How Diabetes Affects Your Lungs

How Diabetes Affects Your Lungs

This content is created by Healthgrades and brought to you by an advertising sponsor. More This content is created or selected by the Healthgrades editorial team and is funded by an advertising sponsor. The content is subject to the Healthgrades medical review process for accuracy, balance and objectivity. The content is not edited or otherwise influenced by the advertisers appearing on this page except with the possible suggestion of the broad topic area. For more information, read the Healthgrades advertising policy. A diabetes specialist, called an endocrinologist, has the right skills and insight to help you stay in control of your diabetes. Your feet. Your heart. Your kidneys. When you think of the body parts affected by diabetes, these are the ones that likely come to mind. But diabetes also affects another part of your body. And its one you use every second of your life: your lungs. If you have diabetes, youare more likely to have certain lung conditions. Diabetes also has an impact on lung function, or how well you breathe. A study published in Diabetes Care compared the health records of more than 1.8 million California residents with and without diabetes. The research found that adults with either type 1 or type 2 diabetes are: 22% more likely to have chronic obstructive pulmonary disease (COPD) 54% more likely to have pulmonary fibrosis, a disease in which scarring in the lungs interferes with your ability to breathe Nearly twice as likely to have been hospitalized for pneumonia If you have type 2 diabetes, youhave decreased lung function compared with people who dont have diabetes. Lung function is a measure of how well youre breathing. It also refers to how well your lungs deliver oxygen to your body. If you have type 2 diabetes, youtend to have 3% to 10% Continue reading >>

Diabetes Mellitus Cause And Treatment: Body Oxygen And How To Breathe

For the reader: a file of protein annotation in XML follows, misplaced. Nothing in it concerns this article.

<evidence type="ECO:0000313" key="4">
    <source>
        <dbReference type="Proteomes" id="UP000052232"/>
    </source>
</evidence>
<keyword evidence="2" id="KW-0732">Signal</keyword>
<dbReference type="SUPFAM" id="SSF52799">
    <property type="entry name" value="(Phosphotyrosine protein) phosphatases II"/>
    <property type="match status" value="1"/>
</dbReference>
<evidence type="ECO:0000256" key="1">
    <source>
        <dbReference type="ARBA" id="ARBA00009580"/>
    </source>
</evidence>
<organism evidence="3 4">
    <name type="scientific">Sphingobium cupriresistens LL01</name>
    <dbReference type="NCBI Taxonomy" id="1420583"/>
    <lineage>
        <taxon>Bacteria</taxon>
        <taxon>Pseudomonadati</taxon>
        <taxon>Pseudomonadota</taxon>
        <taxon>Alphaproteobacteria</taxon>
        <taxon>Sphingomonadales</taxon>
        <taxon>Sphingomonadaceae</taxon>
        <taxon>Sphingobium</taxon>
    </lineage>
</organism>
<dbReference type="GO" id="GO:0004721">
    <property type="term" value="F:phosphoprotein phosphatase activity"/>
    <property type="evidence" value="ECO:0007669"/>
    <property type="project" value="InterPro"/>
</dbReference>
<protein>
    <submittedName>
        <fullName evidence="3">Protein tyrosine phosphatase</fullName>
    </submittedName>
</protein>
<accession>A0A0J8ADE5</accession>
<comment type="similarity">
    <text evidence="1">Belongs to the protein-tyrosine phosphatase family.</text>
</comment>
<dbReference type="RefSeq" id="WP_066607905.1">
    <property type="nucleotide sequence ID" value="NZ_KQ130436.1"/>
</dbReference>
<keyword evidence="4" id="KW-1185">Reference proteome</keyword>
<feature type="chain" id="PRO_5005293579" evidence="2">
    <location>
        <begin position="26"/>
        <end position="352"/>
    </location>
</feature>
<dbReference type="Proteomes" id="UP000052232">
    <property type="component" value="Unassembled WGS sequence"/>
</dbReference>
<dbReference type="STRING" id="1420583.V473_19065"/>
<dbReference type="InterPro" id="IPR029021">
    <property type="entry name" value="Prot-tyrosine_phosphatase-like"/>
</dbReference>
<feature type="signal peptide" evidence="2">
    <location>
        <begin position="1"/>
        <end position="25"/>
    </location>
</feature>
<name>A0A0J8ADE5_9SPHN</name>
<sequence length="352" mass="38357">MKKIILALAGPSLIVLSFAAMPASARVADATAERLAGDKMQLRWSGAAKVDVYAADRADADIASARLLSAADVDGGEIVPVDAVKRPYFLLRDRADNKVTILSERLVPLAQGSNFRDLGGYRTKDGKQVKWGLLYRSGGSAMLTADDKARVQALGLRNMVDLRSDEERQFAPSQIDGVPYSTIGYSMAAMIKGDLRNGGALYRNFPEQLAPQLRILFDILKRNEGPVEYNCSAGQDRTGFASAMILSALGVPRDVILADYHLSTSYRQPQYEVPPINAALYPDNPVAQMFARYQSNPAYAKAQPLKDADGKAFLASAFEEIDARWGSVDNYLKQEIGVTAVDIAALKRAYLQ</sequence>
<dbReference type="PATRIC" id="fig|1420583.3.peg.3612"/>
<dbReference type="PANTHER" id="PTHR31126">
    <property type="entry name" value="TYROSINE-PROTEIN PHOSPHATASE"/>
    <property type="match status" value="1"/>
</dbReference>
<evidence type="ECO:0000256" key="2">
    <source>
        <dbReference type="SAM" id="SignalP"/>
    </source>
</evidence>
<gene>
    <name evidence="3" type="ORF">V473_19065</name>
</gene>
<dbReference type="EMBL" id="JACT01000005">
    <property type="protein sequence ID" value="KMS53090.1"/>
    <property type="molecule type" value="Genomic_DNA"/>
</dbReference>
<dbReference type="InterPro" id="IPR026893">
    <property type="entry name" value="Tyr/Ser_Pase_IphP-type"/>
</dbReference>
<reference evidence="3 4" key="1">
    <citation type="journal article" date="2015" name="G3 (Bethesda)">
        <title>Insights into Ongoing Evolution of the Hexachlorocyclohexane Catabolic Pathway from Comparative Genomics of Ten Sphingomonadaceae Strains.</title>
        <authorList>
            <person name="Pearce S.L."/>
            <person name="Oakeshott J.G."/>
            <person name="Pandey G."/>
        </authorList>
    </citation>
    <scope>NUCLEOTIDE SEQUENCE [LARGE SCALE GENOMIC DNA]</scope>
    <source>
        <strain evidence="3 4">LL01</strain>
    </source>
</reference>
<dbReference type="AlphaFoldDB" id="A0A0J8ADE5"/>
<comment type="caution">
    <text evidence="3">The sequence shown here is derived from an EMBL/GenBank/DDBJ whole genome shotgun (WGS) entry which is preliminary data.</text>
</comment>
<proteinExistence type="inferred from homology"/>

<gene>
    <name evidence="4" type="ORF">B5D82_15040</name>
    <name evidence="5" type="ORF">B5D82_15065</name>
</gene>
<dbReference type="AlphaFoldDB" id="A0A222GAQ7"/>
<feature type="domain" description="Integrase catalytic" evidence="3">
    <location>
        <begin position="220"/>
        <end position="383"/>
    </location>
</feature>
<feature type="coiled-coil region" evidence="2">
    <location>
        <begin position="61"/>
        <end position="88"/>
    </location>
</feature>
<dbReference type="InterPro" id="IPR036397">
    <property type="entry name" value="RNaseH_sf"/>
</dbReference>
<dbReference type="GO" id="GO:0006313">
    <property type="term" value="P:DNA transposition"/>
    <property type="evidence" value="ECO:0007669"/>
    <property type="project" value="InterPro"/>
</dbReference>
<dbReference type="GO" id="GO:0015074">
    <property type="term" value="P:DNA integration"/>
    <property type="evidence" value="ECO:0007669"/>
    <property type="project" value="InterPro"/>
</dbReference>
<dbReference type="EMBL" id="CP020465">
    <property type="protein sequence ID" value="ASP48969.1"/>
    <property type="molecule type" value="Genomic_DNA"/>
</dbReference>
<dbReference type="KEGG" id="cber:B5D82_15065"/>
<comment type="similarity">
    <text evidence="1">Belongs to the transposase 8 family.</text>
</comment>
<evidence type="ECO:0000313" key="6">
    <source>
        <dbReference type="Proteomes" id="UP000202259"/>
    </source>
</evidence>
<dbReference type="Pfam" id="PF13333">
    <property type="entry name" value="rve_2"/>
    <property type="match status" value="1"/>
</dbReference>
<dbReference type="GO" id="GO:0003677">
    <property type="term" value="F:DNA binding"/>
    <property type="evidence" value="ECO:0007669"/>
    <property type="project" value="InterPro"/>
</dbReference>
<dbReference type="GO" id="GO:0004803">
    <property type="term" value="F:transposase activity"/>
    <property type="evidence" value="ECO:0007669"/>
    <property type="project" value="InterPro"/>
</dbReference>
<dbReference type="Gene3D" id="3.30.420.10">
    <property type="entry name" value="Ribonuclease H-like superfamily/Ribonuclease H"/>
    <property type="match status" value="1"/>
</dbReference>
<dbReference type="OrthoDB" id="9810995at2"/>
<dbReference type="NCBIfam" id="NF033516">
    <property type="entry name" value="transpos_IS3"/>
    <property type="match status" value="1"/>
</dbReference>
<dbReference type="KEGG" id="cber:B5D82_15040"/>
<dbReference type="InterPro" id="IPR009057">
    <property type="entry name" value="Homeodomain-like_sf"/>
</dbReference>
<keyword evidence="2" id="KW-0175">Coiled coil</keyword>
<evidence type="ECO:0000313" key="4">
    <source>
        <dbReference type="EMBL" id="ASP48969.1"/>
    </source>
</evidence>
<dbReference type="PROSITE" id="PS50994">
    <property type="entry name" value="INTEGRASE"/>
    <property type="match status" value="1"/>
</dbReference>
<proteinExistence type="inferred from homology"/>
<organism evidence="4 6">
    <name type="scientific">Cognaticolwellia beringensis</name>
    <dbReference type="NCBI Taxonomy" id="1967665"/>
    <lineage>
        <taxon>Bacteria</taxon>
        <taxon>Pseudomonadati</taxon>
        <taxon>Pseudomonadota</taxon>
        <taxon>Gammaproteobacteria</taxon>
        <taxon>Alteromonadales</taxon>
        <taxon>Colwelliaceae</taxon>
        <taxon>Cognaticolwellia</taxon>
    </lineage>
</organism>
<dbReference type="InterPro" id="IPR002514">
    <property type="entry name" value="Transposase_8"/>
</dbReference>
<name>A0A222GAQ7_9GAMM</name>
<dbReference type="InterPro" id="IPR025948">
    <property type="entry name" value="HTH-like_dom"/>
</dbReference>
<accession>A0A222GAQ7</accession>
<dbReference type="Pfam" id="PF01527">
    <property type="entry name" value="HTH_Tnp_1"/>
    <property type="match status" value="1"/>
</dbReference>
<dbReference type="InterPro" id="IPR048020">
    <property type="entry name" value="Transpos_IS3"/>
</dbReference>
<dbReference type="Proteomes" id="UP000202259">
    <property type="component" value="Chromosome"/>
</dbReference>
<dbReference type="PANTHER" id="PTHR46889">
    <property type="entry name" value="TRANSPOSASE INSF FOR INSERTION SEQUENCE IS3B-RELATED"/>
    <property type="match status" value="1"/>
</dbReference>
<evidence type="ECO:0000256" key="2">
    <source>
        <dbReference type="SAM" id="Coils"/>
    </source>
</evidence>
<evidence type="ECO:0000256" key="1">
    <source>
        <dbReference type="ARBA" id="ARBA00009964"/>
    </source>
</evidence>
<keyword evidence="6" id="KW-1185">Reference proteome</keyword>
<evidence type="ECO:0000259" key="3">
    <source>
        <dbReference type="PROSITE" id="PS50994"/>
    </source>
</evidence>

Diabetes Mellitus Cause And Treatment: Body Oxygen And How To Breathe

For more than 500 Russian medical doctors and thousands of their patients, the cause of diabetes mellitus is known. Each and every person with diabetes mellitus is a heavy breather, while breathing normalization reverses diabetes fast and naturally. This fact was confirmed by all five Western clinical studies that measured minute ventilation in patients with diabetes mellitus. All our students with diabetes, who normalized their breath, reversed all their symptoms and stopped taking any medication (insulin, etc.). If you click on the image, you can find a table that provides all details related to these medical studies. As a result of heavy breathing, people with diabetes mellitus have reduced blood flow and decreased oxygen delivery to vital organs and extremities of the body. According to numerous medical studies, tissue hypoxia causes poor blood glucose control and delayed insulin regulation with possible increased insulin resistance (see clinical research related to molecuular causes of diabetes mellitus). This is not a surprise since O2 is so fundamental for normal cell and organ function. Furthermore, many other chronic diseases (such as cancer, heart disease, and cystic fibrosis) and complications of diabetes mellitus have the same cause: low body oxygenation. Heavy and deep breathing in people with diabetes mellitus causes excessive CO2 losses. Hypocapnia (reduced CO2) in blood causes spasm of blood vessels and the reduced Bohr effect (less oxygen is released in tissues by red blood cells). Overbreathing decreases oxygen delivery and causes the generation of free radicals, chronic fatigue, poor sleep and many other effects. The presence of chest breathing and mouth breathing are additional common factors that worsen oxygen transport to cells and lead to more sev Continue reading >>